Sedney of Castonod, come on down because you're the winner of round 16. Your opponent, Lucky McGee, will have his/her piece returned to the pool for a chance at re-selection for a future bout. Everybody should make sure you check my WRiTE CLUB 2012 results page for a breakdown of all the winners, along with links to all of the writing samples.
I wanted to invite everybody to stop by tomorrow as I'll be hosting Natalie Bahm in support of her book release targeted for a very special cause. Natalie will be talking about working with an agent to get a book self-published, so you'll definitely want to be here for that!
Here are this rounds randomly selected WRiTER's.
Standing in the far corner, weighing in at 491 words, please welcome to the ring……..Little Miss Proper.
August 1, 1941
“But I don’t want to carry a gas mask around with me all the time,” I said.
“It’s not a choice, Joyce, you have to. Everyone has to,” Mummy said. “Gina has to carry hers too. Only children under four who can’t carry them themselves won’t be walking around with them draped over their shoulders and their parents will be carrying them. If they are under two years old they need a Baby’s Helmet with them at all times. I would think they will just keep that in the pram.”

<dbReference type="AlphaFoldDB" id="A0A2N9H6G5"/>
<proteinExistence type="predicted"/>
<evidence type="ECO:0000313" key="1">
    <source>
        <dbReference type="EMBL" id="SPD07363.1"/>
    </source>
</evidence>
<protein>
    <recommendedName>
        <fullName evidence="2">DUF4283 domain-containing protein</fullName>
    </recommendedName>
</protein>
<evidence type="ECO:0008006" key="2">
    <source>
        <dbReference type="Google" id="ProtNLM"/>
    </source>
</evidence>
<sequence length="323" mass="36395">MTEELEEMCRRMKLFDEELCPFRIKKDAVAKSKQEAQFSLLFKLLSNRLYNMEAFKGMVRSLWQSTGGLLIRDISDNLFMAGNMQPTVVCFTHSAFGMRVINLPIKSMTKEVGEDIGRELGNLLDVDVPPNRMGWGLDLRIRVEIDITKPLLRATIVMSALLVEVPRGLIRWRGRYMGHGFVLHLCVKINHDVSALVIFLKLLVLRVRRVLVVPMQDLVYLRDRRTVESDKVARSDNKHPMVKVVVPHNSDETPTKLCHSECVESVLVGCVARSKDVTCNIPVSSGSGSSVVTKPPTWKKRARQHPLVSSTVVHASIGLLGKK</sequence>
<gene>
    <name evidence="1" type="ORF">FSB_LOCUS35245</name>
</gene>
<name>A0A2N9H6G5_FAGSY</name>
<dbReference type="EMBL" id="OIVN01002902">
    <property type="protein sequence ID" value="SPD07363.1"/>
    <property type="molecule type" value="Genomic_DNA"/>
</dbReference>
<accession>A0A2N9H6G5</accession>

“Well, I don’t think it’s fair that The War is coming to England,” I said. “That Mister Hitler is a real rotter!”
“I think everyone in the world would agree with you on that, Love,” Mummy said. “You have to show Gina that it is all right and not fuss in front of her about carrying your mask. Imagine how grateful you will be to have it, if something horrible happens and you need it.”
“I know how to make it less scary for Gina,” I said. “We could make Dolly a little gas mask box.”
“That’s a wonderful idea!” Mummy said. “Perhaps you can work on that while I am getting the house ready in case the air raids start coming.”
I found a matchbox, sticky tape, and some string in the odds and ends drawer. I quickly made Dolly’s gas mask.
Gina came in the kitchen carrying Dolly.
“Look what I made for Dolly,” I said.
“Oh, that’s smashing!” Gina exclaimed. “Now Dolly will be safe too.”
Gina slipped the gas mask box over Dolly’s shoulder.
“What are you doing Mummy?” Gina asked.
“I’m doing some safety preparation,” Mummy said.
“Can I help?” Gina asked.
“I want to help too,” I said. “What can we do first?”
“Well, we need to move all the things out of the attic and then have several buckets of water at the top of the stairs,” Mummy said.
“I love going in the attic,” Gina said.
“I know it’s full of interesting things,” I replied.
“If you’ll start bringing the smaller things down, your dad and I can get the bigger items later,” Mummy said. “I’m going to cover the windows with heavy paper and tape.”
“Gosh, Mummy,” Gina said. “How are we going to see out the windows?”
“We won’t be able too,” Mummy replied. “The paper and tape will help protect us though, if they start bombing London.”
“I hope the Royal Air Force stops them before they get to London,” I said.
Mummy shook her head.
“Me too, Love, me too,” she said.